Health Officials Discuss Possibility of Cancer Vaccine by 2030

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By Elspeth Mizner

ERIE, Pa. (Erie News Now) – Leading scientists said it’s possible there could be vaccines for some cancers within the next ten years.

The founders of BioNTech said promising mRNA research could lead to vaccines by 2030.

Long before Covid-19, the company was testing mRNA vaccines for certain types of cancer, but the pandemic put mRNA vaccines on the national stage, speeding up research worldwide.

According to Dr. Jason Luke, an Immunologist at UPMC’s Hillman Cancer Center said at this time mRNA vaccines have just been used for Covid-19 vaccines, but they could soon be used for these cancer vaccines. “From an immunological perspective, we are all developing little cancers all the time, so if we treat those, they never become obvious cancers, so that would be prevention. But as I just mentioned, we already have clinical trials that are going to read out with results of giving people vaccines after their cancer surgery to keep cancer from coming back, I call that treatment. So I think the answer is both and I think that’s why it’s so exciting to think about this field because if we think of the goal posts of no cancer and terrible cancer we are now trying to attack on both sides to bring the number of people that actually have to face cancer to be a much smaller group of people.”

Dr. Luke said we don’t know what cancers this vaccine will work on yet. But he did stress how important clinical trials are especially when it comes to seeing what vaccines work and what ones don’t work.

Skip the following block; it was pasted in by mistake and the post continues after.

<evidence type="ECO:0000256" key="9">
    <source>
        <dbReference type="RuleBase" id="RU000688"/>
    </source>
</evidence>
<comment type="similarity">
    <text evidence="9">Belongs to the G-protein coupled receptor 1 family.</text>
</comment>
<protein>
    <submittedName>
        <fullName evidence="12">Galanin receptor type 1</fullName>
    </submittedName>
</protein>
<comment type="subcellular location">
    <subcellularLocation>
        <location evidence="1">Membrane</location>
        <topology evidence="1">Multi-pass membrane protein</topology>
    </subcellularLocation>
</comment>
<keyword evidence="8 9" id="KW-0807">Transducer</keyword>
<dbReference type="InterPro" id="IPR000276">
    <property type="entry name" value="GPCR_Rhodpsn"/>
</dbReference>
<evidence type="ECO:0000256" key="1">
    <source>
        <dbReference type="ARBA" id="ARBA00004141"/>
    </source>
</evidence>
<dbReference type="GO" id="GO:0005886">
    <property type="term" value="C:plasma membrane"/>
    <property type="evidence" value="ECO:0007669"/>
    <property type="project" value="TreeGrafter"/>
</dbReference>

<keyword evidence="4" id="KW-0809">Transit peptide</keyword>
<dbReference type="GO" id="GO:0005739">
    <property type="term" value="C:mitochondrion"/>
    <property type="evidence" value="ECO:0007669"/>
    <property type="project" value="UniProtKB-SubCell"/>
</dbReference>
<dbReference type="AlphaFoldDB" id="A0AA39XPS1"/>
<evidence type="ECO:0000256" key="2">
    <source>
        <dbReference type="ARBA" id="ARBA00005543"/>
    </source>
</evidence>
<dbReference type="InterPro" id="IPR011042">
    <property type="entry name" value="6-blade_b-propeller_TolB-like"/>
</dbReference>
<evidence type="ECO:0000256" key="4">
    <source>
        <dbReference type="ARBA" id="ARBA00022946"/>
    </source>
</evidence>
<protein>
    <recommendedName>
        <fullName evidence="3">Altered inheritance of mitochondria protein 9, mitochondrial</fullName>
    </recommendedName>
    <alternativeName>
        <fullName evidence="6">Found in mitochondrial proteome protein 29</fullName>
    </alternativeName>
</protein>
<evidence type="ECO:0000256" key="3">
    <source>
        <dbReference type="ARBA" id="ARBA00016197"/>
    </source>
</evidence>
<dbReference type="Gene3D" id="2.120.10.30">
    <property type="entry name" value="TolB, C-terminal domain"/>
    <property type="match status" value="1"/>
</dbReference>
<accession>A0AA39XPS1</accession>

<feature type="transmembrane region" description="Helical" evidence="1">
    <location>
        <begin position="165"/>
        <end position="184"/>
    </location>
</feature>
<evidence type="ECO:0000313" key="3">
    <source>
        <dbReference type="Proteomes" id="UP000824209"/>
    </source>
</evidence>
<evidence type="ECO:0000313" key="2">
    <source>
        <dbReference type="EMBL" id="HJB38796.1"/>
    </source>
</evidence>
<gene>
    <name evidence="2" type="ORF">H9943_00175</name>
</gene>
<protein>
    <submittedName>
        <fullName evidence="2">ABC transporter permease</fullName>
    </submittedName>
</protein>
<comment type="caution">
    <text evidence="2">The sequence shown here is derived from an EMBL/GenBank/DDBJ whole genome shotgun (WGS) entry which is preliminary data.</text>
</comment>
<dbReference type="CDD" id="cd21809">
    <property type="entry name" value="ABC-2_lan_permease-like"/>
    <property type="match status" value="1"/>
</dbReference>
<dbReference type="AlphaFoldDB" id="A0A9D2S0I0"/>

Dr. Dawson an epidemiologist and Erie News Now Contributor said this vaccine will be another tool to fight cancer. “I think in a world that is ideal and this working at it’s maximum capacity, we wouldn’t have to use things such as chemotherapy agents, that do have a lot of side effects, but we would actually use the body’s natural immunity and immune system to fight off the cancer cells that are growing”, said Dr. Dawson.

Dr. Dawson also stressed the importance of taking preventative measures now like cancer screenings and getting the HPV vaccine to prevent some kinds of cancers.

While it’s still very early on, there’s still lots of hurdles to get through, health experts said this news provides hope to many. Dr. David Bartlett the chair of AHN Cancer Institute said, “We have always felt that we could harvest the immune system a number of ways to treat cancer and this would be an exciting and new way to do that to use these mRNA vaccines to target cancer so this is definitely the hope for the future, this is an immune therapy approach for the future of cancer and or cancer prevention over all.”


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